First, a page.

Also, it should be understood that any numerical range recited herein is intended to include all sub-ranges subsumed therein. For example, a range of “1 to 10” is intended to include all sub-ranges between (and including) the recited minimum value of 1 and the recited maximum value of 10, that is, having a minimum value equal to or greater than 1 and a maximum value of equal to or less than 10.
In this application, the use of the singular includes the plural and plural encompasses singular, unless specifically stated otherwise. In addition, in this application, the use of “or” means “and/or” unless specifically stated otherwise, even though “and/or” may be explicitly used in certain instances.
In this application, unless specifically indicated to the contrary, when it is stated that a reaction product or a sorbent is “substantially free” of a particular component, it means that the material being discussed is present in the reaction product or the sorbent, if at all, as an incidental impurity. In other words, the material is not intentionally added to the reaction product or the sorbent, but may be present at minor or inconsequential levels, because it was carried over as an impurity as part of an intended component of the reaction product or the sorbent.
As used herein, “natural organic matter” means the natural degradation products of flora.
In an embodiment, a reaction product that is used to form a sorbent for use in water purification is disclosed. In other words, the sorbent is used to remove contaminants from a water source, such as to remove contaminants from municipal drinking or waste water, water sources that have been contaminated by oil refining or oil or gas drilling, water sources that are used in industrial or pharmaceutical settings, or to remove radioisotopes from water sources in nuclear reactors. Thus, non-limiting examples of the water source include, but are not limited to, municipal drinking water, municipal waste water, and water sources in industrial, pharmaceutical, or nuclear plants. Non-limiting examples of the contaminants include, but are not limited to, soluble toxic metals such as lead, lead oxide, soluble dyes, oil such as spill oil and emulsified oil, carcinogens, arsenic, biological materials such as bacteria, virus, natural organic matter, cell debris, or combinations thereof. The contaminants may have any particle size, including a particle size from, including contaminants having a particle size from 0.0003 μm to 3 μm, such as from 0.1 μm to 2 μm, such as from 0.2 μm to 1 μm.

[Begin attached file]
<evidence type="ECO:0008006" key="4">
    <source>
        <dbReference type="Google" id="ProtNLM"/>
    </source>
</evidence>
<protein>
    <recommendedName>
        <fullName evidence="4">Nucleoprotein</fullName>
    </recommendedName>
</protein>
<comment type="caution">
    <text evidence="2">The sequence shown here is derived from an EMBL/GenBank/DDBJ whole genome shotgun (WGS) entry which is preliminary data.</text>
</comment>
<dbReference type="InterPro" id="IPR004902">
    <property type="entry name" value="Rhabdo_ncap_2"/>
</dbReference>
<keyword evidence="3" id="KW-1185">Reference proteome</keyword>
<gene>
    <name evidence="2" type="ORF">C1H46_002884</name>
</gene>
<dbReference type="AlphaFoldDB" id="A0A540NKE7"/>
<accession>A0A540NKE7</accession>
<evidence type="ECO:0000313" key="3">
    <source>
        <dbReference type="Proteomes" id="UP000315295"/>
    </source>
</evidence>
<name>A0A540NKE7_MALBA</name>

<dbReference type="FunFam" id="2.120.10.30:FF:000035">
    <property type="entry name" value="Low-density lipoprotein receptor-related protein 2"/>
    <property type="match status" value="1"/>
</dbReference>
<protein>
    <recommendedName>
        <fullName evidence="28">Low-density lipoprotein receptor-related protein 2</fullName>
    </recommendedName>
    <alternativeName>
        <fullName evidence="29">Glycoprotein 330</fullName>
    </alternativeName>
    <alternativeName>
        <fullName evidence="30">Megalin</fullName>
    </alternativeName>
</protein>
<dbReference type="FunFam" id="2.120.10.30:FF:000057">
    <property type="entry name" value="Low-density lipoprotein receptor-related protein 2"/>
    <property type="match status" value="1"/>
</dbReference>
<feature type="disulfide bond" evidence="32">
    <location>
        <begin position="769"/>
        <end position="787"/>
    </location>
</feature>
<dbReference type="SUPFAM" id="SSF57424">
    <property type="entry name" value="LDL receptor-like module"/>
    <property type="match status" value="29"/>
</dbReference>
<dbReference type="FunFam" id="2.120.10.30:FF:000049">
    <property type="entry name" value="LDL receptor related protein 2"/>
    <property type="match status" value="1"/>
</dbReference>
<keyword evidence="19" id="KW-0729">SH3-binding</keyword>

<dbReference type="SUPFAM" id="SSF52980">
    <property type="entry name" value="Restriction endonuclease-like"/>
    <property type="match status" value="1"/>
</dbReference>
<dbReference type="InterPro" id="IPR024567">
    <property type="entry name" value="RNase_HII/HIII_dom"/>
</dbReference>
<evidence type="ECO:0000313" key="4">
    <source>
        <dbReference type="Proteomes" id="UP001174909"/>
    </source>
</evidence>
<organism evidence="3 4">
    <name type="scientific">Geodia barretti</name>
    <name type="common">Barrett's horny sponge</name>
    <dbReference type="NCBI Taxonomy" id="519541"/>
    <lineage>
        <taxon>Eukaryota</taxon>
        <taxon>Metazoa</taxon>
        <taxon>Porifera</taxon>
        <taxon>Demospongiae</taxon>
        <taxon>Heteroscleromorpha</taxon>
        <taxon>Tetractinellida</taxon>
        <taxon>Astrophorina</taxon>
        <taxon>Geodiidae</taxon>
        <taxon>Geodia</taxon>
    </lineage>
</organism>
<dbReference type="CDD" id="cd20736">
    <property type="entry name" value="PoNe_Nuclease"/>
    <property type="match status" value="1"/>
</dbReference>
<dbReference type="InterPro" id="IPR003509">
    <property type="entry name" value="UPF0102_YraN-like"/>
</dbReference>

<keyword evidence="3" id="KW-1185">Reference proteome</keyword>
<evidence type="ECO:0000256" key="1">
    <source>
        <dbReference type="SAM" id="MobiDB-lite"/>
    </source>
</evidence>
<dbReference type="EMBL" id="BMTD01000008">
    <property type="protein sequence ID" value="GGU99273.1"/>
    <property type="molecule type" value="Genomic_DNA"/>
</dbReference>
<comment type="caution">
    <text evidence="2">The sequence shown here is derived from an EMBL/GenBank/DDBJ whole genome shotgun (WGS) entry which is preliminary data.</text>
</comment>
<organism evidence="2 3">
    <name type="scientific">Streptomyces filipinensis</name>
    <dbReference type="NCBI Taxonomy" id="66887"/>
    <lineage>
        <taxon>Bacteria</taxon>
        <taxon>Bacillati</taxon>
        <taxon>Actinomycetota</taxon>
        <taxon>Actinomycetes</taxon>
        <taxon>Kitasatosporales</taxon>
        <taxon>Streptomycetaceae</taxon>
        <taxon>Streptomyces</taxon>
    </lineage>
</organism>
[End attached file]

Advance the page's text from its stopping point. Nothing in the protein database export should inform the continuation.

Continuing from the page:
In an embodiment, the reaction product is formed from a mixture comprising a silicious powder, an aluminum metal, and an aqueous solution. In an embodiment, the aluminum metal may react with water in the aqueous solution to form aluminum oxide/hydroxide and hydrogen gas. In an embodiment, the reaction product comprises particles of silicious powder that are at least partially coated by aluminum oxide/hydroxide.
In an embodiment, the silicious powder is comprised of a silicious mineral. In an embodiment, the silicious mineral may be diatomaceous earth, perlite, talc, vermiculite, sand, calcine composites, or combinations thereof. In an embodiment, the silicious material may be comprised of particles having a size from 0.25 μm to 100 μm, such as from 0.5 μm to 80 μm, such as from 5 μm to 50 μm, such as from 10 μm to 25 μm.
In an embodiment, the silicious powder may be present in the mixture in an amount ranging from 60 to 98% by weight based on the total weight of the silicious powder and the aluminum metal. In another embodiment, the silicious powder may be present in the reaction mixture in an amount ranging from 70 to 90% by weight based on the total weight of the silicious powder and the aluminum metal, such as from 80 to 85% by weight based on the total weight of the silicious powder and the aluminum metal.
In an embodiment, the aluminum metal may be a powder, flakes, or combinations thereof. In another embodiment, the aluminum metal is not a salt.
In an embodiment, the aluminum metal may be present in the mixture in an amount ranging from 3 to 40% by weight based on the total weight of the silicious powder and the aluminum metal. In another embodiment, the aluminum metal may be present in the mixture in an amount ranging from 10 to 35% by weight based on the total weight of the silicious powder and the aluminum metal. In another embodiment, the aluminum metal may be present in the mixture in an amount ranging from 15 to 25% by weight based on the total weight of the silicious powder and the aluminum metal.
In an embodiment, the weight ratio of the weight of the silicious powder to the aluminum metal may be from 40:1 to 1.5:1.